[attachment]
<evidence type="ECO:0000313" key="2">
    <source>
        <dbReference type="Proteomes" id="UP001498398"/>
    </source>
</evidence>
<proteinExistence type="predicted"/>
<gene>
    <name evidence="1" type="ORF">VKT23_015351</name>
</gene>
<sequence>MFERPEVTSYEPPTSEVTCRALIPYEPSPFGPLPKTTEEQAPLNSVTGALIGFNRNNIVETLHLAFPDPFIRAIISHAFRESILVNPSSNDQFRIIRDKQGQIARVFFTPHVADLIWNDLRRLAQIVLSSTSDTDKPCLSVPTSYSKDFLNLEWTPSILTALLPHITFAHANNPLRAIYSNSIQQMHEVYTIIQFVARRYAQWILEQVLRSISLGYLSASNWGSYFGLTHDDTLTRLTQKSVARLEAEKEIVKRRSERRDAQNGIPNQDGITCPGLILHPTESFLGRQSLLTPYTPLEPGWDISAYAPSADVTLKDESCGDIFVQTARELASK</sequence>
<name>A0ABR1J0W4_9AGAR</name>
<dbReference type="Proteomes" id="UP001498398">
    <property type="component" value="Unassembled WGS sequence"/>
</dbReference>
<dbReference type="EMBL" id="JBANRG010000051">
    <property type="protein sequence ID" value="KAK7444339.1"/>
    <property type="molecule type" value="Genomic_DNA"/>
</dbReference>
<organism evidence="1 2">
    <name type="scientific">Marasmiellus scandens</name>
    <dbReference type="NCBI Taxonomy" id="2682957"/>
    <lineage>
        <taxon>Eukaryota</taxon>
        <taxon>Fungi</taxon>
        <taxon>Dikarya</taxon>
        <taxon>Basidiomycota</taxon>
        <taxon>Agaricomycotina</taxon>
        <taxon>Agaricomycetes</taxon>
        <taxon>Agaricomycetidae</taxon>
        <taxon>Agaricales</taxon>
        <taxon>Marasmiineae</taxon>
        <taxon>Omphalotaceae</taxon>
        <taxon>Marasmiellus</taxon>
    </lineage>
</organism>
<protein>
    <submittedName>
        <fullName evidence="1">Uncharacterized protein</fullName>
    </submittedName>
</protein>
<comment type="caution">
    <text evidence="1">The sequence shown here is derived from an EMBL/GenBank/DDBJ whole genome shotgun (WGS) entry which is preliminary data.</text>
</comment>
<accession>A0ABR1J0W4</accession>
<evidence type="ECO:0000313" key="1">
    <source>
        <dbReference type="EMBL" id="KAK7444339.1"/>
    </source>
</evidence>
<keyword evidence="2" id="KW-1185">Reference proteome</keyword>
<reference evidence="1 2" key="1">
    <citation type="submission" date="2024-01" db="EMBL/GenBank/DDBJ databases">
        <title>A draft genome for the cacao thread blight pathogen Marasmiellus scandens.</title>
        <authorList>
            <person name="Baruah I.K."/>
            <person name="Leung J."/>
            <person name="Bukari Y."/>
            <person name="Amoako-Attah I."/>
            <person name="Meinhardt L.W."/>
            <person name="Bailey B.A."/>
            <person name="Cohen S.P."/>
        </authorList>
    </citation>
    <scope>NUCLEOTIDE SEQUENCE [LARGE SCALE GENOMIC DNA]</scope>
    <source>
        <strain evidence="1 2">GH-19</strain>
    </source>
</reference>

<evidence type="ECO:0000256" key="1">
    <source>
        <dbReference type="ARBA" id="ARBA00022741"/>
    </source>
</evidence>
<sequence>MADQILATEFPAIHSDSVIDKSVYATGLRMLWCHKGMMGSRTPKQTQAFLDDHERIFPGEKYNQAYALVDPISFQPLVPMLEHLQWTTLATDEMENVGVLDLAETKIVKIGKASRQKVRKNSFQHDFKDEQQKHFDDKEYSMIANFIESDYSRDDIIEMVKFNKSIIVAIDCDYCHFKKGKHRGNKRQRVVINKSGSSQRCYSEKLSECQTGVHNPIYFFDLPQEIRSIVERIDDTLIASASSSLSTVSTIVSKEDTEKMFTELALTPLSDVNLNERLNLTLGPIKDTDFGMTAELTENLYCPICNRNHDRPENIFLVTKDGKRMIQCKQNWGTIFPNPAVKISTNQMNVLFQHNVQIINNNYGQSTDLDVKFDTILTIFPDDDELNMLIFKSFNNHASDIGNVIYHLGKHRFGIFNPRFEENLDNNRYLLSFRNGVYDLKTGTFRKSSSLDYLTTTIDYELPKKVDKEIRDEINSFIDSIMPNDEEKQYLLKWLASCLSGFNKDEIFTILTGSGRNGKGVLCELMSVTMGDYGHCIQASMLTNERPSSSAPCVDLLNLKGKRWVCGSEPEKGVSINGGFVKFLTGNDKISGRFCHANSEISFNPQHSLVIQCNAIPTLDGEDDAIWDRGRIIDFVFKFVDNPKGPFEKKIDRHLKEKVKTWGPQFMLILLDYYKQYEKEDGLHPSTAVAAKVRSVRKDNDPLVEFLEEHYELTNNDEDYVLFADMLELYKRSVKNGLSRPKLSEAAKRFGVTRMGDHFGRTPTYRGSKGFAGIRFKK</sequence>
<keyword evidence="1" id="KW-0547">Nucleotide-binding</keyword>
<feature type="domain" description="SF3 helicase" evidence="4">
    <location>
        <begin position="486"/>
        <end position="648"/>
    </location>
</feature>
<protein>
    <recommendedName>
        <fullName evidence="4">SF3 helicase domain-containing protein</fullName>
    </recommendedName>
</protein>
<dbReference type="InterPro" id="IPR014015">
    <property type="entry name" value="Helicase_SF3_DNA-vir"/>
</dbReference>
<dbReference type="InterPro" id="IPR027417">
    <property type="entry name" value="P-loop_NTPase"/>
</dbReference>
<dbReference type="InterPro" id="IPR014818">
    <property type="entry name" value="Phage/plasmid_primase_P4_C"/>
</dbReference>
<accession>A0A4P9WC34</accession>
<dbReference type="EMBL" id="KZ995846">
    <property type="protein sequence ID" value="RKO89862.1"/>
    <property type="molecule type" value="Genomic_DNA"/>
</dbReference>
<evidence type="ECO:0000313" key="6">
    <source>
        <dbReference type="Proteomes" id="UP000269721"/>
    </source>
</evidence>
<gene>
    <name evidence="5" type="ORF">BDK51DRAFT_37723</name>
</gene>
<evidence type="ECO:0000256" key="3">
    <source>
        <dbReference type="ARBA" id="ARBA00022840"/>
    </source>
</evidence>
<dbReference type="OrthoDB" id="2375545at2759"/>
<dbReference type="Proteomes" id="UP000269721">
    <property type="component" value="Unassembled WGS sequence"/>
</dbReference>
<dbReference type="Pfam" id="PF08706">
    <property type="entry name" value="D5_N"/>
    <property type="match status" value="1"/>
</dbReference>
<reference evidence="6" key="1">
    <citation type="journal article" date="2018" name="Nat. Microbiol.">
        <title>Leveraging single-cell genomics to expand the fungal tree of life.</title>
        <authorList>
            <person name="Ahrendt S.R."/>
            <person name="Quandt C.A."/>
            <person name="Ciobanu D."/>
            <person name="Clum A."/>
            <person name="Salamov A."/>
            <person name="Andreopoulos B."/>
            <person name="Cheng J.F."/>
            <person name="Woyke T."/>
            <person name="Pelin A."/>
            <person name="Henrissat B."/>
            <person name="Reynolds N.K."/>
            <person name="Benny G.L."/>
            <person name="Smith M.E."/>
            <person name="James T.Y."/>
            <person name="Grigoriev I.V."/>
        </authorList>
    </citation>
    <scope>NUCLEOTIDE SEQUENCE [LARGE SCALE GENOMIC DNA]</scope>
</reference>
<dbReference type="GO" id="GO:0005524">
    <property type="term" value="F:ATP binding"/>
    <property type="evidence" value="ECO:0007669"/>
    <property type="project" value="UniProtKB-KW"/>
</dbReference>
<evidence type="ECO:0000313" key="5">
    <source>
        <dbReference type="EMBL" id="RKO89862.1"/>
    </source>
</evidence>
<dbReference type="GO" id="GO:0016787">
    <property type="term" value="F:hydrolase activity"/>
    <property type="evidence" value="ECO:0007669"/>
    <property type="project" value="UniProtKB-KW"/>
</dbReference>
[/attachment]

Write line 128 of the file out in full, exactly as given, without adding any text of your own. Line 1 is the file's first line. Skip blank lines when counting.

            <person name="Ciobanu D."/>